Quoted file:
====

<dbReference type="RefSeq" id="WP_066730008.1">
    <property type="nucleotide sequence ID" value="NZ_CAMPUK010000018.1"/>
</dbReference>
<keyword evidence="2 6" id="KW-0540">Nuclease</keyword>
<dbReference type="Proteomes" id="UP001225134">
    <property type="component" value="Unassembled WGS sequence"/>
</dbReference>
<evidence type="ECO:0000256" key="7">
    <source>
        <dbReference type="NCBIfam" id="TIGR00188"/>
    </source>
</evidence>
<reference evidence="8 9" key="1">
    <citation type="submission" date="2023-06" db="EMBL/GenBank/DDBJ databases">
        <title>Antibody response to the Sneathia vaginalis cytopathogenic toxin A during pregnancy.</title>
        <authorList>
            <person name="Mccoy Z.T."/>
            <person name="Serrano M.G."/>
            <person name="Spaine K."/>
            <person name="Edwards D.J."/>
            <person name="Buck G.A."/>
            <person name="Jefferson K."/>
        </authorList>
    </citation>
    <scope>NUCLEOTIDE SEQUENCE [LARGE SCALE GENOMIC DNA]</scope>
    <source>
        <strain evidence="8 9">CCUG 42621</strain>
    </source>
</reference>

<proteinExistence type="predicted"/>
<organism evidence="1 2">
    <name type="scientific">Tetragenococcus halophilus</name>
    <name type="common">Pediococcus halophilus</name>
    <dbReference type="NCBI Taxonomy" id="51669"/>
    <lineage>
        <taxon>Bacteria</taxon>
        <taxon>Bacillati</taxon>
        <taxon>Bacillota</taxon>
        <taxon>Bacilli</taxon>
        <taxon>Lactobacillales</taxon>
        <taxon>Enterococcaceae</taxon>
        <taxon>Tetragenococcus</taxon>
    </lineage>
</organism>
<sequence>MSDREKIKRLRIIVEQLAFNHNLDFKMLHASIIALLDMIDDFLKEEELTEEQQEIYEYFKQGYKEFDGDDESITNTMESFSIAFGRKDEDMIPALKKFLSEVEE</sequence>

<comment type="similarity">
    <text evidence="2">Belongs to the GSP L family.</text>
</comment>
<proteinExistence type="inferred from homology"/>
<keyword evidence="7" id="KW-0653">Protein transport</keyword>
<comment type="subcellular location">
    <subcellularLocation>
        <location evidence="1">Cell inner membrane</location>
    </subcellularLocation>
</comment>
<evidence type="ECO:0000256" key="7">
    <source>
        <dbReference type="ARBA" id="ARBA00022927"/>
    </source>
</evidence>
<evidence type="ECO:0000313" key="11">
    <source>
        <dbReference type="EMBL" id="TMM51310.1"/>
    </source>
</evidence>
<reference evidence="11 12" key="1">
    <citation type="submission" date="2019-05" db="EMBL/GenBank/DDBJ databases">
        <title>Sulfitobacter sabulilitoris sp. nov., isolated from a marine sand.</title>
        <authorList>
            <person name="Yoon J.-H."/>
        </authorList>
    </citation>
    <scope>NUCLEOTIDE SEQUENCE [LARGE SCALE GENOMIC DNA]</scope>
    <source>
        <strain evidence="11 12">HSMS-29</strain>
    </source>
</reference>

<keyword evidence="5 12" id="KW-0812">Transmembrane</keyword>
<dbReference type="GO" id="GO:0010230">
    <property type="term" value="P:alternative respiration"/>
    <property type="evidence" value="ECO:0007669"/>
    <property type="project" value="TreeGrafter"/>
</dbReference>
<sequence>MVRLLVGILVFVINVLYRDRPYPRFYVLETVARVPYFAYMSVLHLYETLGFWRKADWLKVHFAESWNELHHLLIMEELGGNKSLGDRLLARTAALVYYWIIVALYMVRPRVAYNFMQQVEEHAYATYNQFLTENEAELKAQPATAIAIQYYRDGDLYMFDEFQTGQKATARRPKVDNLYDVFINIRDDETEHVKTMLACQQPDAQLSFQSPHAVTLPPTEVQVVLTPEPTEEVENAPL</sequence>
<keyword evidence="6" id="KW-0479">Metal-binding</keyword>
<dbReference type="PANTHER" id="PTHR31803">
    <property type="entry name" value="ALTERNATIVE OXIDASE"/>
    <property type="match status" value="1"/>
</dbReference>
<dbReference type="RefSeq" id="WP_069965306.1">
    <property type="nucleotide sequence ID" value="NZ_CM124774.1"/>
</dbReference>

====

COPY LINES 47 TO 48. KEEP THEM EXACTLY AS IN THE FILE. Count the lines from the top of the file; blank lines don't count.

    <text evidence="2">Belongs to the GSP L family.</text>
</comment>